Passing With Flying Colors

Patrick Johnson was savvy when it came to purchasing his 1973 Cessna T310Q. All the avionics had already been upgraded, but he understood it desperately needed a new coat of paint. “It definitely had a 1,000-yard paint job. It wasn’t terrible, but it looked like it was 40 years old. I went to Hawk Aircraft in Zephyrhills, Florida, on a suggestion from another 310 owner who has a YouTube channel. He got his 310 painted and it looked sharp. Hawk suggested I use Scheme Designers, as they have a good relationship with them, and they make it easy to take a design from concept to reality. I told the designer I didn’t want the normal two-tone paint design with a boring stripe. I wanted something with pizzazz and something that would stand out on the ramp.

“I also mentioned that I wanted the paint to flow with the aircraft to make it look like it was going fast just sitting there, kind of like a Citation X on the ramp going Mach .99. They sent a few iterations, and they were okay, but I gave the sug­gestion of making it look like I flew through a wall of paint. That clicked a light bulb off in the designer’s head and he sent over the current design. I didn’t even give him a chance to explain, I said Yes!”

Making It Official and Changing the Plane’s Name

The 1973 Cessna proved to be as advertised, and then some. Studying the online photos, and deciding whether he should take the gamble, Patrick followed his gut, and his instincts rewarded him. “The pictures of the brand-new Aspen 1000 Pro PFD, Gar­min 750/650 stack, and JPI EDM was enough to get me super in­terested. Add in the 1/4-life engines and newish props and I knew this plane was ready for the future and was getting into its prime, mechanically speaking,” Patrick said.

Recognizing the old mantra that “looks can change and fade,” Patrick was wisely more interested in the “bones of the aircraft and making sure they were in good shape. The broker mentioned that the aircraft was kept in a hangar, and the pre-buy didn’t show any bad corrosion. There was some, as would be expected, but it was mostly skin panels and easily fixed.”

Since Patrick knew that N310KK was a perfect match for his lifestyle, he decided it needed a name change. “The old tail number, N310KK, was kind of blah and boring. I went to the FAA tail number search and entered my birthday and my ini­tials, and to my surprise, 881PJ was available. I reserved it as quickly as possible. Now there’s no mistake; she’s my bird.”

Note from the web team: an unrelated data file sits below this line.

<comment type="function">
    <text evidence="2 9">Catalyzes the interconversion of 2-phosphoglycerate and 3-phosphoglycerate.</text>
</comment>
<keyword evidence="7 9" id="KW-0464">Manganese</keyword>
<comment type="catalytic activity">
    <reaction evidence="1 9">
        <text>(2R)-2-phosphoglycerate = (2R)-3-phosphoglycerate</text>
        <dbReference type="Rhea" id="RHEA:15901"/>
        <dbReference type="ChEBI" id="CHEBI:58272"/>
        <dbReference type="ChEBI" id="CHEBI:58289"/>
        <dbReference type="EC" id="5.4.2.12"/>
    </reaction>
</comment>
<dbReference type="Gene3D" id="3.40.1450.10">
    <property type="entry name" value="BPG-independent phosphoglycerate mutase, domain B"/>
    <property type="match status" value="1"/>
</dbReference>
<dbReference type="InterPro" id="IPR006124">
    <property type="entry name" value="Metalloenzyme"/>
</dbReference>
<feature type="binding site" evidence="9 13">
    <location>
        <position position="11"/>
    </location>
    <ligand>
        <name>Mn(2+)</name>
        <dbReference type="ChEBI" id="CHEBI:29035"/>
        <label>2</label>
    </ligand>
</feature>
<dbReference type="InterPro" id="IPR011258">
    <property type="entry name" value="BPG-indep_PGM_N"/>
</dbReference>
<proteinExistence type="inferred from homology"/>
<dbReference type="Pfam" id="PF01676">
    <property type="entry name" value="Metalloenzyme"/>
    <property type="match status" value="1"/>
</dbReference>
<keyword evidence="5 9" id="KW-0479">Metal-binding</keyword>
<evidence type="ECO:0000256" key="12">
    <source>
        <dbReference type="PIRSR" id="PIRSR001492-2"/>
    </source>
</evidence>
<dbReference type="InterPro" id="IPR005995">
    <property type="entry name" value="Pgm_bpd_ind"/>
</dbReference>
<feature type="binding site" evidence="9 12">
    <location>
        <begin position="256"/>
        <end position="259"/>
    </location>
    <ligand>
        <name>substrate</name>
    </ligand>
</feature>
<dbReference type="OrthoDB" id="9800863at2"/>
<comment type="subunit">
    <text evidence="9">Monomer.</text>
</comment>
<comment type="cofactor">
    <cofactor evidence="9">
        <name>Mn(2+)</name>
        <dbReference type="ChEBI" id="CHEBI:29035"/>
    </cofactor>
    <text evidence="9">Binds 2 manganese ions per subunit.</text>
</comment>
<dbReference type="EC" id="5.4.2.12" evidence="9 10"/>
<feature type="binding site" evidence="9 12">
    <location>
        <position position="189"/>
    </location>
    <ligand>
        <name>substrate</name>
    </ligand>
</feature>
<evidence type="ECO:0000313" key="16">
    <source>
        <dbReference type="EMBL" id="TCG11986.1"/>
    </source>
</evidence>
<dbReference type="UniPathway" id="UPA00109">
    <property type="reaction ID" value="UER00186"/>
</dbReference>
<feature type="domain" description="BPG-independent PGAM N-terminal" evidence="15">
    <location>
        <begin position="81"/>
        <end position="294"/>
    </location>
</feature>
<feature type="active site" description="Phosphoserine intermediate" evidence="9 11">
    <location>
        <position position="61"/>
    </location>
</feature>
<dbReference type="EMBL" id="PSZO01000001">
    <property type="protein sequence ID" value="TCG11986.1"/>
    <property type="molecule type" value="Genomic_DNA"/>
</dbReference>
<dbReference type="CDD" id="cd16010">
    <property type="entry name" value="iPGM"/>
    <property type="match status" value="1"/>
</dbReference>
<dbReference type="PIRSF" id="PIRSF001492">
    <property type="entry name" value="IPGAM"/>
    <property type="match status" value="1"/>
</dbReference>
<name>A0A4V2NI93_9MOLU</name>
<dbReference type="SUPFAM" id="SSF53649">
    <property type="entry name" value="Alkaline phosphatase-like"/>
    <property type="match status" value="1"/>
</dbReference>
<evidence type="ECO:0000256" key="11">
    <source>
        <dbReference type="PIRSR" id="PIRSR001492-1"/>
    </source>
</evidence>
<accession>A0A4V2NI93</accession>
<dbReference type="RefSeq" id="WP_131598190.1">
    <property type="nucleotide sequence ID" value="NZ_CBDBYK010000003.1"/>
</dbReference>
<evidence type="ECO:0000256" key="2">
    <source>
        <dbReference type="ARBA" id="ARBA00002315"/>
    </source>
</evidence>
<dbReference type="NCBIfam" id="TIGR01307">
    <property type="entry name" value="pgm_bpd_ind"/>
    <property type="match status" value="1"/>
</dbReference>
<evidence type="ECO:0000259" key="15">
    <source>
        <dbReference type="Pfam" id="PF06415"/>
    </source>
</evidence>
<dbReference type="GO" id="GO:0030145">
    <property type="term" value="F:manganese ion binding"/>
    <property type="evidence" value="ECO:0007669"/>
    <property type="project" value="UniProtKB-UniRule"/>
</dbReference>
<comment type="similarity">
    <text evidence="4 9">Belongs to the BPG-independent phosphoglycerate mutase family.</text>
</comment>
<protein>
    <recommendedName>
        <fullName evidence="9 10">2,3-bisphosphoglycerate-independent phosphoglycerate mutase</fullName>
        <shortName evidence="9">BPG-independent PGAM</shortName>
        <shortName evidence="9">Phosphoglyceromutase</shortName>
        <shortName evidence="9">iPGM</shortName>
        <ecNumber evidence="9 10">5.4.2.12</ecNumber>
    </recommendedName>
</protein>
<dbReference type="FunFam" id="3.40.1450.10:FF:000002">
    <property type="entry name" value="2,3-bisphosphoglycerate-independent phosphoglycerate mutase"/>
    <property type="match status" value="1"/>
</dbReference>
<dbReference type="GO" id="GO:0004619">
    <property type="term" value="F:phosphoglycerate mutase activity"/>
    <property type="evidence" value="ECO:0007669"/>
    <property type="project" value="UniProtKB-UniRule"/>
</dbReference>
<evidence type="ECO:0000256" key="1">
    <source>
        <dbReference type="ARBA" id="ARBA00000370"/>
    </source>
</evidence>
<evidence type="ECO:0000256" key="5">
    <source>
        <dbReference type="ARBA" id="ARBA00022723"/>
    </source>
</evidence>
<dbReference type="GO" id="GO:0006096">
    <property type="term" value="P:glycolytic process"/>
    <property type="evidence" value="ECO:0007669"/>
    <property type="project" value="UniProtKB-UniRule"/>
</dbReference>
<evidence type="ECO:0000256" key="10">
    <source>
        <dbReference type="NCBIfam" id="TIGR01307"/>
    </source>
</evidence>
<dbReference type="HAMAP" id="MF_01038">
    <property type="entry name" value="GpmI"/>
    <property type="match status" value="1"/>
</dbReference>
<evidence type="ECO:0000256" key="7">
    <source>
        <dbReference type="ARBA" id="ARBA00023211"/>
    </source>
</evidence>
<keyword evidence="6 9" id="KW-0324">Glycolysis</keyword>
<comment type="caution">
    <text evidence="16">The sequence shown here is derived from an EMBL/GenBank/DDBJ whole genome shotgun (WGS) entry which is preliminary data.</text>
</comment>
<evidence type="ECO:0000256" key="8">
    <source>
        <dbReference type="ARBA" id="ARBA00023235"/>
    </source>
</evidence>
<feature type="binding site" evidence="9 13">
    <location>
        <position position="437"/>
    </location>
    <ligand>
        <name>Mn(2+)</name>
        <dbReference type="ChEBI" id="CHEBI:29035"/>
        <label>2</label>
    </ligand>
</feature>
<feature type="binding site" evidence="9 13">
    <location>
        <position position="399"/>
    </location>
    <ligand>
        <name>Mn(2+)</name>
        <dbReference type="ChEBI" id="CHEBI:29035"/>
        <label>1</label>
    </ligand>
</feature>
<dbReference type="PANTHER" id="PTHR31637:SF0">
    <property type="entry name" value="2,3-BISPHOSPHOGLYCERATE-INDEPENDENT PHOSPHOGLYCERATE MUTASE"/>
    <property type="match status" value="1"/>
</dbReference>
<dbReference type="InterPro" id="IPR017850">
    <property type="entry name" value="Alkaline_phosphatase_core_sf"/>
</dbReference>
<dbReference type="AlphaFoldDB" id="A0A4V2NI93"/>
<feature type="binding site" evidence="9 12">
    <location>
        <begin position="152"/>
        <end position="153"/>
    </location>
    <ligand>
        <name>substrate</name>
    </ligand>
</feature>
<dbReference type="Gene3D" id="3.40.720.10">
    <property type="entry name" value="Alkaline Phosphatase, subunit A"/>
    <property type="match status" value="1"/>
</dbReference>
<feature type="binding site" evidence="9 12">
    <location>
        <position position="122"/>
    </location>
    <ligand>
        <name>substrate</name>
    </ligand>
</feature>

A Dating Wingman

It’s fitting that Patrick’s airplanes helped to play a role in the courtship of his wife, Kate. Before they were married, the cou­ple was separated by many, many miles. Patrick didn’t let the geographical distance stand in his way. “When we started dat­ing online, she was in Huntsville, Alabama, and I was in Mem­phis. For our first meeting, I had the 210 and flew to Hunts­ville. Afterward, I found out her friend was bragging for her at work. Apparently, another coworker had been boasting about her date driving up from Birmingham, and Kate’s friend said, ‘Oh, yeah, well, Kate’s date flew himself from Memphis!’ Our second date was memorable, however, in that nothing went to plan,” Patrick recounted.

Inspired by having watched the Masters Golf Tournament on TV, Patrick envisioned a bold, romantic gesture: “I had planned on flying to Augusta, Georgia, because it looked cool. Long story short, I was like two hours late, forgot the time zone change, and the wind was stronger than planned. Landing about four hours after our dinner reservation, we ended up eating at a late-night Mexican restaurant, which is good because she likes Mexican. It started our hashtag trend we call ‘the series of misadventures’ (#theseriesofmisadventures).”

Despite that goof-up, the two clicked, and Kate is Patrick’s frequent passenger and life partner. “While she doesn’t like the turbulence, she generally enjoys going flying with me. I’ve tried to teach Kate how to fly, but she says nope because I am the pi­lot. Someday I will get her to fly, or at least land.”

1973 Cessna T310Q

All specifications and performance figures are drawn from official sources, often the aircraft flight manual or the manufacturer’s web site. Another reliable source of information is Jane’s All-the-World’s Aircraft. Specifications on older aircraft will not always agree, as several sources may conflict on performance.